I am reading the book "Space and Time in Special Relativity" by David Mermin. In chapter 13, at page 128 in my print, he says the following (screenshot):
I'm referring specifically to the sentence "Note that this is the principle of the invariance of coincidence again". I had to reread it to see that he meant spacetime coincidence, not just time coincidence. Mathematically, that makes sense; a single point with a single spacetime coördinate will always have just 1 coördinate, no matter what coördinate system is used.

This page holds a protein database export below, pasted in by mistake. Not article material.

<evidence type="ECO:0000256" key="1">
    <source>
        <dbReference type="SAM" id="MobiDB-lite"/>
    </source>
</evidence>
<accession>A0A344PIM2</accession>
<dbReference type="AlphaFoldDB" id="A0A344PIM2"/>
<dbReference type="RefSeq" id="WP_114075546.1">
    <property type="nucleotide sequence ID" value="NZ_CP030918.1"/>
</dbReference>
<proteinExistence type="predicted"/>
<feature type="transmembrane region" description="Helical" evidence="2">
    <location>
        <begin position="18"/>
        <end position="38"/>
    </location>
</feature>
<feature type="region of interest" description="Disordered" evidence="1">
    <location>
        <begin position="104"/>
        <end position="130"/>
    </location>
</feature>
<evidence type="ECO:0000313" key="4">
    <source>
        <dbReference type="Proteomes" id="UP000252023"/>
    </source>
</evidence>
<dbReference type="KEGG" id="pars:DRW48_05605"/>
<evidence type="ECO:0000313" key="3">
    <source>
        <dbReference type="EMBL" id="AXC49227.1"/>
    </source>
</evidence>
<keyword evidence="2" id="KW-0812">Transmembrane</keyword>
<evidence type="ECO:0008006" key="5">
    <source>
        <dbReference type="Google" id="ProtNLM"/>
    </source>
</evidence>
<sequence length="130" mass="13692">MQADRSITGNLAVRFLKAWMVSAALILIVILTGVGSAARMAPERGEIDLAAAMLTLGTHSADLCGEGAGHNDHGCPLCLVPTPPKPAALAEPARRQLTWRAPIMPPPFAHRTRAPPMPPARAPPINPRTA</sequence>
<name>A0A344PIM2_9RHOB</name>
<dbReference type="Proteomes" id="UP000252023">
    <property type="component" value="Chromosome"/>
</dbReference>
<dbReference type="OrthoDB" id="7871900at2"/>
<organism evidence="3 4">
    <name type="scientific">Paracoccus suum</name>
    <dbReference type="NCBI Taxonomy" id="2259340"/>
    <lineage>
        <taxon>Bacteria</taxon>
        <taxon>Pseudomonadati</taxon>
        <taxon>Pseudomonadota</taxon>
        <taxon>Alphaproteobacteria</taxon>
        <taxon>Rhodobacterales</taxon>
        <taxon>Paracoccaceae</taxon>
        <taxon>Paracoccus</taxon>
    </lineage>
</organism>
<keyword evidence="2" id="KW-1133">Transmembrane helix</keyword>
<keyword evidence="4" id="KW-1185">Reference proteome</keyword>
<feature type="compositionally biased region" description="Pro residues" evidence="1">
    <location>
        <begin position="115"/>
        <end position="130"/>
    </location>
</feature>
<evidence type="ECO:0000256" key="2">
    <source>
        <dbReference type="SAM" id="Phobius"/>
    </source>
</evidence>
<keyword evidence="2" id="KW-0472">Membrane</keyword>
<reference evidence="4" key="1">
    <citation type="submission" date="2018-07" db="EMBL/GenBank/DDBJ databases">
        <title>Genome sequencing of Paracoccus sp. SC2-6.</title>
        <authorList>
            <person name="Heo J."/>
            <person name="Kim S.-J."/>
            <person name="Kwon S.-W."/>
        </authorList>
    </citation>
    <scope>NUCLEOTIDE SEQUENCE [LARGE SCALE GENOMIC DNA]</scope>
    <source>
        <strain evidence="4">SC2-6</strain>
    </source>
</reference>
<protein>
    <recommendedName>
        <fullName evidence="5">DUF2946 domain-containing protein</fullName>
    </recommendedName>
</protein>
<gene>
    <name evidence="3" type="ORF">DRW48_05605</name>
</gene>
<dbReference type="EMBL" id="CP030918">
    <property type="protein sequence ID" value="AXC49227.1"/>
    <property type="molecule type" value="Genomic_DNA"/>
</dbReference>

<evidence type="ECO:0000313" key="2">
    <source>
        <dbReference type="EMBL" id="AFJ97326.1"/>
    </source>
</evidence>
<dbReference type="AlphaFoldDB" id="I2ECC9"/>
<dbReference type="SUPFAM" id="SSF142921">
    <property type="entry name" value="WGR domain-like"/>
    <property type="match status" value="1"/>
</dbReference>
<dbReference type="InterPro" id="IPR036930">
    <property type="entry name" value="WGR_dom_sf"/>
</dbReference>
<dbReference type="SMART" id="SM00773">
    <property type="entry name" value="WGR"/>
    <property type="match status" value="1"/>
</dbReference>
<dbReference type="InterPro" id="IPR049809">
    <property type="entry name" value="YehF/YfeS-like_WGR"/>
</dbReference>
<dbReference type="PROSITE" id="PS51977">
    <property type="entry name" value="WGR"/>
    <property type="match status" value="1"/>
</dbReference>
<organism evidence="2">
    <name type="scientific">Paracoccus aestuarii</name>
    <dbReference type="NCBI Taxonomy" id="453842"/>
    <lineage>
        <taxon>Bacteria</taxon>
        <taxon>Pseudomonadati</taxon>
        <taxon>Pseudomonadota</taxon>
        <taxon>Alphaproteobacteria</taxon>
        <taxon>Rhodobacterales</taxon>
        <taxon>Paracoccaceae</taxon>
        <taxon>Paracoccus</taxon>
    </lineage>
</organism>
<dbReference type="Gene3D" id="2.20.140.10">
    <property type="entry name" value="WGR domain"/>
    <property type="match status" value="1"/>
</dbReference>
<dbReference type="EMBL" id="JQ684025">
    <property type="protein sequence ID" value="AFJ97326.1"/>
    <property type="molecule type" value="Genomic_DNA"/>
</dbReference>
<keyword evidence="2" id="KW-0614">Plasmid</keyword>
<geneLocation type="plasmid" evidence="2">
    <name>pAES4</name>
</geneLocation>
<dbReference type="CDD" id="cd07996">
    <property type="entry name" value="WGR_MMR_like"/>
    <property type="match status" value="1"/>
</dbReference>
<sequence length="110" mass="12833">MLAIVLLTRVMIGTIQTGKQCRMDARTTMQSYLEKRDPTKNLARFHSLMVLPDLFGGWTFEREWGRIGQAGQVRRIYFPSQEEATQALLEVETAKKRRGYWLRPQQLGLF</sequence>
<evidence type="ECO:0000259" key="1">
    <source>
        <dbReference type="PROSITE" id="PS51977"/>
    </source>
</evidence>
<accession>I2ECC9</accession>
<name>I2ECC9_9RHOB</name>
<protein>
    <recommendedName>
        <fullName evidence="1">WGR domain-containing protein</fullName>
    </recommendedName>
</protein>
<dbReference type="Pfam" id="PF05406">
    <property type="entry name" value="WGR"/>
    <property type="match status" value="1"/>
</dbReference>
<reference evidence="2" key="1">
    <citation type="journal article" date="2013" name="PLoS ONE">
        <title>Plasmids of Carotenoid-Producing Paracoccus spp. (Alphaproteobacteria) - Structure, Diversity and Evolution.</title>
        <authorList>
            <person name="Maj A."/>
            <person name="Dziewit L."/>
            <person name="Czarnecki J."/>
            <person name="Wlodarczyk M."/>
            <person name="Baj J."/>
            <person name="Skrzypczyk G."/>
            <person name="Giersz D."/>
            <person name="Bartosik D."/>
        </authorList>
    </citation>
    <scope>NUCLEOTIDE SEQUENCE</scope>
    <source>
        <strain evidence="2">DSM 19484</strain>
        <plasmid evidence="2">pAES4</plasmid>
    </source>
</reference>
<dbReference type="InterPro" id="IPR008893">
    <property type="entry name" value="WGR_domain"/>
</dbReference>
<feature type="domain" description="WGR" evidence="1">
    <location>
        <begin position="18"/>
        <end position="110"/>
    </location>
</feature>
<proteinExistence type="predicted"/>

But why is this a principle at all? How can two events occupy the same spacetime coördinate?
I noticed someone asked a similar question here: Coincidence of spacetime events & Lorentz invariance
And one user answered that in this case, coincidence means identical. However, it seems to be used as an argument to say that the principle has no meaning in reality.
Are there any examples of differrent events that occur in the same spacetime coördinate?